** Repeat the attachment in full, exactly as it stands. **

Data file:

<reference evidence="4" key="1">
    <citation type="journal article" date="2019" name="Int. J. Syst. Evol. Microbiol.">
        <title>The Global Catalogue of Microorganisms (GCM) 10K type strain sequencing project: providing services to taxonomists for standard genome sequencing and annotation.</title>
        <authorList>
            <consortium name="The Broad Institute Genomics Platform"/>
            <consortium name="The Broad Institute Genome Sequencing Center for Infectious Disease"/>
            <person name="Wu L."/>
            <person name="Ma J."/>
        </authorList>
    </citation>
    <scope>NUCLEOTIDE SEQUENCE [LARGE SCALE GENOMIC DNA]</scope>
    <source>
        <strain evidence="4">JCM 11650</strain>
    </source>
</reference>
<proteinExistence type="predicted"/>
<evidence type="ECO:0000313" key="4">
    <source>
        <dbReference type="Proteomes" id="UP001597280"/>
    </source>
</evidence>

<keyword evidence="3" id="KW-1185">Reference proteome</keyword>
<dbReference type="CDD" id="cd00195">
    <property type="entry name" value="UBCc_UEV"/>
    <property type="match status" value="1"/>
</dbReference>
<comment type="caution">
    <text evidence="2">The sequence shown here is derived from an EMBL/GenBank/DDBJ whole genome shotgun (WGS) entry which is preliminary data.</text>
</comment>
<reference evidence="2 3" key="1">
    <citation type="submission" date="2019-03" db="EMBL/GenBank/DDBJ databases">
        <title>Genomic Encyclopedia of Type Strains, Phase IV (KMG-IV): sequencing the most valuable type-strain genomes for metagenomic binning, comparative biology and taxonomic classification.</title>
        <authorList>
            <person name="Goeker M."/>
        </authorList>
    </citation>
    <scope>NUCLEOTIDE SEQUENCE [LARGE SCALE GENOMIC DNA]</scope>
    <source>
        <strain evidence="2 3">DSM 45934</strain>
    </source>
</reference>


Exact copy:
<reference evidence="4" key="1">
    <citation type="journal article" date="2019" name="Int. J. Syst. Evol. Microbiol.">
        <title>The Global Catalogue of Microorganisms (GCM) 10K type strain sequencing project: providing services to taxonomists for standard genome sequencing and annotation.</title>
        <authorList>
            <consortium name="The Broad Institute Genomics Platform"/>
            <consortium name="The Broad Institute Genome Sequencing Center for Infectious Disease"/>
            <person name="Wu L."/>
            <person name="Ma J."/>
        </authorList>
    </citation>
    <scope>NUCLEOTIDE SEQUENCE [LARGE SCALE GENOMIC DNA]</scope>
    <source>
        <strain evidence="4">JCM 11650</strain>
    </source>
</reference>
<proteinExistence type="predicted"/>
<evidence type="ECO:0000313" key="4">
    <source>
        <dbReference type="Proteomes" id="UP001597280"/>
    </source>
</evidence>

<keyword evidence="3" id="KW-1185">Reference proteome</keyword>
<dbReference type="CDD" id="cd00195">
    <property type="entry name" value="UBCc_UEV"/>
    <property type="match status" value="1"/>
</dbReference>
<comment type="caution">
    <text evidence="2">The sequence shown here is derived from an EMBL/GenBank/DDBJ whole genome shotgun (WGS) entry which is preliminary data.</text>
</comment>
<reference evidence="2 3" key="1">
    <citation type="submission" date="2019-03" db="EMBL/GenBank/DDBJ databases">
        <title>Genomic Encyclopedia of Type Strains, Phase IV (KMG-IV): sequencing the most valuable type-strain genomes for metagenomic binning, comparative biology and taxonomic classification.</title>
        <authorList>
            <person name="Goeker M."/>
        </authorList>
    </citation>
    <scope>NUCLEOTIDE SEQUENCE [LARGE SCALE GENOMIC DNA]</scope>
    <source>
        <strain evidence="2 3">DSM 45934</strain>
    </source>
</reference>